Writings of Jews in the Babylonian exile

Archaeologists have discovered and translated a trove of tablets from Iraq that were written by Jews exiled in Nebuchadnezzar’s Babylon.  [Read more...]

Finding the lost texts of classical antiquity?

The writings of the ancient Greeks and Romans helped form our civilization, and their rediscovery sparked the Renaissance.  But many of the writings of the formative thinkers of the classical age have been lost.  We only have one-third of the writings of Aristotle, and they were enough to create Western thought, shaping the very way we reason.  What else did he have to say that has been lost, and what might that do?   The founders of Western drama were the brilliant playwrights Aeschylus and Euripides, both of whom wrote some 90 plays, but only 6 and 19 of their plays, respectively, have survived.  (Go here for what else is missing.)

But archaeologists have discovered a large library from the Roman city of Herculaneum, which was destroyed by the volcano that devastated Pompeii.  The hot volcanic ash both preserved the library’s scrolls but also made them impossible to read.  Attempts to unroll them to see what they contain makes them disintegrate.  But now a technology has been developed that may allow us to read them.  So far, the works that have been deciphered are ones we have already,  but who knows what else the library may contain? [Read more...]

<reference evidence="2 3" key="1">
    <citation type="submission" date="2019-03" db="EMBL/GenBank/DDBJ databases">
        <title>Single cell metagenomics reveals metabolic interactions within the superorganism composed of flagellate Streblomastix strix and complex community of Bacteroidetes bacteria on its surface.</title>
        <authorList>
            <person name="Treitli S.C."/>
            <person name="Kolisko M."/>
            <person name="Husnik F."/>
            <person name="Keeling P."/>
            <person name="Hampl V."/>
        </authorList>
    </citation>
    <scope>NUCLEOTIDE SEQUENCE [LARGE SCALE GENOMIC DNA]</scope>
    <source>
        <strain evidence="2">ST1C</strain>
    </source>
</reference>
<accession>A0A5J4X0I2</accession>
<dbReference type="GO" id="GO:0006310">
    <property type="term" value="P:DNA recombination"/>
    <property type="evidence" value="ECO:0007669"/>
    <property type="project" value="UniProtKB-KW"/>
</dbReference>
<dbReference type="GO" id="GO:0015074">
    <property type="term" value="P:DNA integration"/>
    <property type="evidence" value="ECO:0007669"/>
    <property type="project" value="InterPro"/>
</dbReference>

Gospel of Mark fragment from before 90 A.D.?

Researchers studying the paper used in the masks of Egyptian mummies have apparently discovered what may be the oldest manuscript of the New Testament:  a fragment from the Gospel of Mark, which most scholars believe is the earliest Gospel, that dates from before 90 A.D.   That would be around 60 years after the Crucifixion of Christ. [Read more...]

1,500 year-old confession of faith

Scholars have discovered a 1,500-year-old papyrus from ancient Egypt that contains a remarkable Christian confession, including an early description of Holy Communion.  Reportedly, the writing was rolled up in an amulet, a Christian version of the amulets-with-protection-spells worn by pagan Egyptians.

The article on the find says that this is an example of Christian “magic,” but the text says nothing about protection or anything spell-like.  The ancient Hebrews of the Bible would also wear little cases that contained Bible verses (Deuteronomy 11:18).  The ignorance of the news story in saying that this is one of the “first” references to the Last Supper–the early Church Fathers, such as Irenaeus who died in 202 A.D., referred to it all the time–casts further doubt on the “magic” claim.  This instead sounds like an example of Christians following a cultural practice while giving it a new meaning.  Anyway, read the text after the jump. [Read more...]

How the Egyptians moved those big stones

No, it wasn’t aliens who moved those massively huge blocks for the Pyramids.  An ancient drawing shows builders dragging a monument on a sledge with someone pouring water in front of it.  Egyptologists interpreted that as some kind of purification ritual.  But scientists have discovered that pouring water on sand reduces the friction so that it would be possible to drag a multi-ton object on a sledge through the desert sand.  See the picture and an account of the research after the jump. [Read more...]

A very early image of Jesus

Archaeologists have discovered in Egypt an image of Jesus dating from the 500s-600s.  See it, along with a news report, after the jump. [Read more...]


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